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J Hum Hypertens. 2014 Jun;28(6):360-6. doi: 10.1038/jhh.2013.122. Epub 2013 Dec 5.

Hypovitaminosis D and nocturnal hypertension in obese children: an interesting link.

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Department of Life and Reproduction Sciences, Section of Pediatrics, University of Verona, Verona, Italy.
Department of Medicine, University of Verona, Verona, Italy.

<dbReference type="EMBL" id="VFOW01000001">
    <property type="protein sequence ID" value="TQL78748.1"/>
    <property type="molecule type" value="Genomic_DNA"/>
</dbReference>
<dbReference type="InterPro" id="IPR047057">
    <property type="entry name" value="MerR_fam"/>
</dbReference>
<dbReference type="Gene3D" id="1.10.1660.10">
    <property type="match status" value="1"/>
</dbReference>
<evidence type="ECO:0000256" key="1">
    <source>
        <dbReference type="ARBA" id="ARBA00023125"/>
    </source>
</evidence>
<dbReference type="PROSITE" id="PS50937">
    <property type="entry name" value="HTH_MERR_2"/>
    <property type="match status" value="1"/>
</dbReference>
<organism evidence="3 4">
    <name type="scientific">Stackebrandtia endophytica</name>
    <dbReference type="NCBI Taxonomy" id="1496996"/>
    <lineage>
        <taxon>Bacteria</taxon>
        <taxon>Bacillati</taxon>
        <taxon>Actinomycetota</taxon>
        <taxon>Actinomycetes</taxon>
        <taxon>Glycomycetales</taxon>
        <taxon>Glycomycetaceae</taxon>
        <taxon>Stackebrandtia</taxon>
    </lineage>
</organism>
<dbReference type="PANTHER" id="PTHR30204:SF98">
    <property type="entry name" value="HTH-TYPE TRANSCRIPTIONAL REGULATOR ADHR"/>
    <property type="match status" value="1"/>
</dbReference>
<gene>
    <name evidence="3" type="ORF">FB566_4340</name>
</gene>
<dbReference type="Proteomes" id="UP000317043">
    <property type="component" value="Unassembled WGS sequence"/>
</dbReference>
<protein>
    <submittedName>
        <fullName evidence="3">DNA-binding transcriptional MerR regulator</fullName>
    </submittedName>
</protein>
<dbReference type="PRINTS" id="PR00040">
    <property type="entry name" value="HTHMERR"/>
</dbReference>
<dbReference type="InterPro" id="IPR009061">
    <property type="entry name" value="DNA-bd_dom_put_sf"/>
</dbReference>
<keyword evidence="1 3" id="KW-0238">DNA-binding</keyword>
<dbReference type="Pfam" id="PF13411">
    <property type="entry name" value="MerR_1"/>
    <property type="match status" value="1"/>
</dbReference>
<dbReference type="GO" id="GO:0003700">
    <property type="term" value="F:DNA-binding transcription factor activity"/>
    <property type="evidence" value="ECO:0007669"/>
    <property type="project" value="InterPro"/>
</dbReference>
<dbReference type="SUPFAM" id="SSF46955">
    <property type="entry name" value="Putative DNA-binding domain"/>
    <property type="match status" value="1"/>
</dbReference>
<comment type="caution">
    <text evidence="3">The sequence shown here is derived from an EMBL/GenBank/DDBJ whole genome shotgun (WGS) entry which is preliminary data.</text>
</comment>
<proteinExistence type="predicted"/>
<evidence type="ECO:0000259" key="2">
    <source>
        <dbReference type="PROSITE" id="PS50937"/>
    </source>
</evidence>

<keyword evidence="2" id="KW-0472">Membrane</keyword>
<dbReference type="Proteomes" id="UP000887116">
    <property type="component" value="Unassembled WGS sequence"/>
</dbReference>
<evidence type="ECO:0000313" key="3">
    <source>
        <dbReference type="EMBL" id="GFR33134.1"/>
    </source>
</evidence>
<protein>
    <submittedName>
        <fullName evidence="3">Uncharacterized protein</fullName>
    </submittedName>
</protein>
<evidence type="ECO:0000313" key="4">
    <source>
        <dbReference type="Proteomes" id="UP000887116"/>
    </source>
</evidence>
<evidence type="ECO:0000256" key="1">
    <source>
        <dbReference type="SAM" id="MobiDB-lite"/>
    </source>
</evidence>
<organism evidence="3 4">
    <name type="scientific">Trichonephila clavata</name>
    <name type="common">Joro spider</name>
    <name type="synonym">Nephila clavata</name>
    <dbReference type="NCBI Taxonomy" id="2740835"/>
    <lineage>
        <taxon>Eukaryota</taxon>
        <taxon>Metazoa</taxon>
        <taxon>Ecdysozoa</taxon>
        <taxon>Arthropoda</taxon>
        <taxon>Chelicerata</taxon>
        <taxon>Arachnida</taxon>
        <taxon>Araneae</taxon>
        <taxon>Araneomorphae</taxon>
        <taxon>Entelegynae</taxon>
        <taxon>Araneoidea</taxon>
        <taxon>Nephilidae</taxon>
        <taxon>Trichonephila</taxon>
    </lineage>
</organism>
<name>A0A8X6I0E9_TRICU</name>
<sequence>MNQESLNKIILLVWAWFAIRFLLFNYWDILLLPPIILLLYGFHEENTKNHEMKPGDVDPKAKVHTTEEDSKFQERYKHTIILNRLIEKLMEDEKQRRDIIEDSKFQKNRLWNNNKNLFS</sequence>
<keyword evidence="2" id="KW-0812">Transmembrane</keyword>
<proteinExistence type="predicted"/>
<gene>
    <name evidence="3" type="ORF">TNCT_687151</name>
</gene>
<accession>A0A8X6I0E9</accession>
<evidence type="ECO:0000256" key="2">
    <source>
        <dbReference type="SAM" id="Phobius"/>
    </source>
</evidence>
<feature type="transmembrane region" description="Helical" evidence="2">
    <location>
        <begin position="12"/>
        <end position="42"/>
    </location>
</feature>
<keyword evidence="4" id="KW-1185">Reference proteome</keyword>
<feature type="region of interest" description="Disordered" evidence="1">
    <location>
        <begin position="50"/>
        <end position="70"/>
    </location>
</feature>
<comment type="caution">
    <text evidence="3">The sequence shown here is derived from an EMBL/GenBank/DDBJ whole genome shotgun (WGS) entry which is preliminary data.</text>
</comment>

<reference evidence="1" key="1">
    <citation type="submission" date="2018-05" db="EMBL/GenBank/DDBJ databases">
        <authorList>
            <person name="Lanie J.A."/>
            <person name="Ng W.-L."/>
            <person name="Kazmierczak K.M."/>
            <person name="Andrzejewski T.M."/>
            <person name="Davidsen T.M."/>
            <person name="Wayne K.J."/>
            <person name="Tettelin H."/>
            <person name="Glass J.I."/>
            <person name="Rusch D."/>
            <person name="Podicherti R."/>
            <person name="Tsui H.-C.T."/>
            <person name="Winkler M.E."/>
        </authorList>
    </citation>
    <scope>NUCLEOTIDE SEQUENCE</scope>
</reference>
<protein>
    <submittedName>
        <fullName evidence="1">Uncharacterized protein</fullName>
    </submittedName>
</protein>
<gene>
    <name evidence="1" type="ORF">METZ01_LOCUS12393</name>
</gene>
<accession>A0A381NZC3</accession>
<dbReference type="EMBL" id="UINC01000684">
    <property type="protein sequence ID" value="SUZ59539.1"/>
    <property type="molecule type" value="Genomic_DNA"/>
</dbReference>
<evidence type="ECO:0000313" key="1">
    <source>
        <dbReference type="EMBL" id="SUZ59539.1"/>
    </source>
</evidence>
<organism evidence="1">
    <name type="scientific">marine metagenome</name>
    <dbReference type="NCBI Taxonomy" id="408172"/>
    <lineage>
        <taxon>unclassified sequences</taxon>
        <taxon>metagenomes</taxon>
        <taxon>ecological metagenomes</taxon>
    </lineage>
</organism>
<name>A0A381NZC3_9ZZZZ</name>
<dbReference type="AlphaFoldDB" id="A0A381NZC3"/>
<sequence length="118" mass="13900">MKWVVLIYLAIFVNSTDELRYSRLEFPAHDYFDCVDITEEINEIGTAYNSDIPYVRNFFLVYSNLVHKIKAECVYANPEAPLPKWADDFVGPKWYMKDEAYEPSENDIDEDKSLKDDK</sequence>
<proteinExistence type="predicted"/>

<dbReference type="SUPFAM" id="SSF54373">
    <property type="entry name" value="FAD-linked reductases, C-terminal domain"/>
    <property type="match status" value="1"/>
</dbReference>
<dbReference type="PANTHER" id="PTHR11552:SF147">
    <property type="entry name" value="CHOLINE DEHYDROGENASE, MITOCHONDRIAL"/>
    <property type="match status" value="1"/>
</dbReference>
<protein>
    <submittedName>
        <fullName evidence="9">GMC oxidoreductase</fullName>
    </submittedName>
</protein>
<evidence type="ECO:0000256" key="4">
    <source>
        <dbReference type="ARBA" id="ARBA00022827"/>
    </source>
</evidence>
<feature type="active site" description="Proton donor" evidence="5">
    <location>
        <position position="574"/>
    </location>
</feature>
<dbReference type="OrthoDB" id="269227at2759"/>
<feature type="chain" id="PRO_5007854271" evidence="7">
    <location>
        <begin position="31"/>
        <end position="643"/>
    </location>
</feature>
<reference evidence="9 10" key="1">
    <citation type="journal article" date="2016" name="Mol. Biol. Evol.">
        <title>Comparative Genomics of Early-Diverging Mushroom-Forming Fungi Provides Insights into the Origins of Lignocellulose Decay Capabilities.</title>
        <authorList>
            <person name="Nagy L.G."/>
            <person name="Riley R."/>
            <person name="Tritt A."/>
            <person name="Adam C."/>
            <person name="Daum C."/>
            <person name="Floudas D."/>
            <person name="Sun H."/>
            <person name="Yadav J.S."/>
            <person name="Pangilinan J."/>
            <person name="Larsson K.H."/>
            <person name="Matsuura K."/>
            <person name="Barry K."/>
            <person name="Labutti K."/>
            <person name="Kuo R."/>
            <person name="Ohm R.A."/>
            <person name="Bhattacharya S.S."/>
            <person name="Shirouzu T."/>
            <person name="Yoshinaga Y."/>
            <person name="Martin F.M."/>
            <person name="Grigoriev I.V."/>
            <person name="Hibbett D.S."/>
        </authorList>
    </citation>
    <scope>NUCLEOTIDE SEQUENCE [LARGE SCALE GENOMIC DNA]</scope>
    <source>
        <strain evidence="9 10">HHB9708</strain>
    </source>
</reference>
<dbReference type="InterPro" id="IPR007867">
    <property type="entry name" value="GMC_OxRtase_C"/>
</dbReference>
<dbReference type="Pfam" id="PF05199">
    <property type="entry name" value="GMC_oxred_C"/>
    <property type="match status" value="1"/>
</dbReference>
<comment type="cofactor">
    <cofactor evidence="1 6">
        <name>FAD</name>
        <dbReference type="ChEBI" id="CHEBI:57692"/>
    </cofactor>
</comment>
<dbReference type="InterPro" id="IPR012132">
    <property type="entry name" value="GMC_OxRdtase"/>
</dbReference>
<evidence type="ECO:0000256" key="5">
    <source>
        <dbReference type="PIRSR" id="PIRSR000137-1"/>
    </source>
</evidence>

In adults, low levels of vitamin D are associated with hypertension. The aim of this study was to evaluate the relationship between 24-h blood pressure (BP) patterns and vitamin D levels in obese children. We recorded anthropometric parameters, took blood samples for 25-hydroxivitamin D measurements and monitored ambulatory BP (ABP) in 32 obese children (male/female: 21/11, age 7-16 years). Subjects in the lower tertiles had higher homeostasis model assessment of insulin resistance, nighttime systolic and diastolic ABP, nighttime systolic and diastolic ABP load, 24-h ABP index and nighttime systolic and diastolic ABP index than those in the higher tertile. Vitamin D correlated negatively with 24-h and nighttime systolic ABP, 24-h systolic ABP load, nighttime systolic and diastolic ABP load, 24-h systolic ABP index and nighttime systolic ABP index. The percentage of subjects with pathological 24-h systolic BP (SBP) load, nighttime SBP load, nighttime diastolic BP (DBP) load, nighttime SBP index and nighttime DBP index increased progressively as the vitamin deficiency categories increased (χ(2)=10.26, P<0.05; χ(2)=16.34, P<0.01; χ(2)=10.23, P<0.05; χ(2)=10.38 and χ(2)=10.06, P <0.01). Low levels of vitamin D in obese children were associated with a higher BP burden, especially at night.

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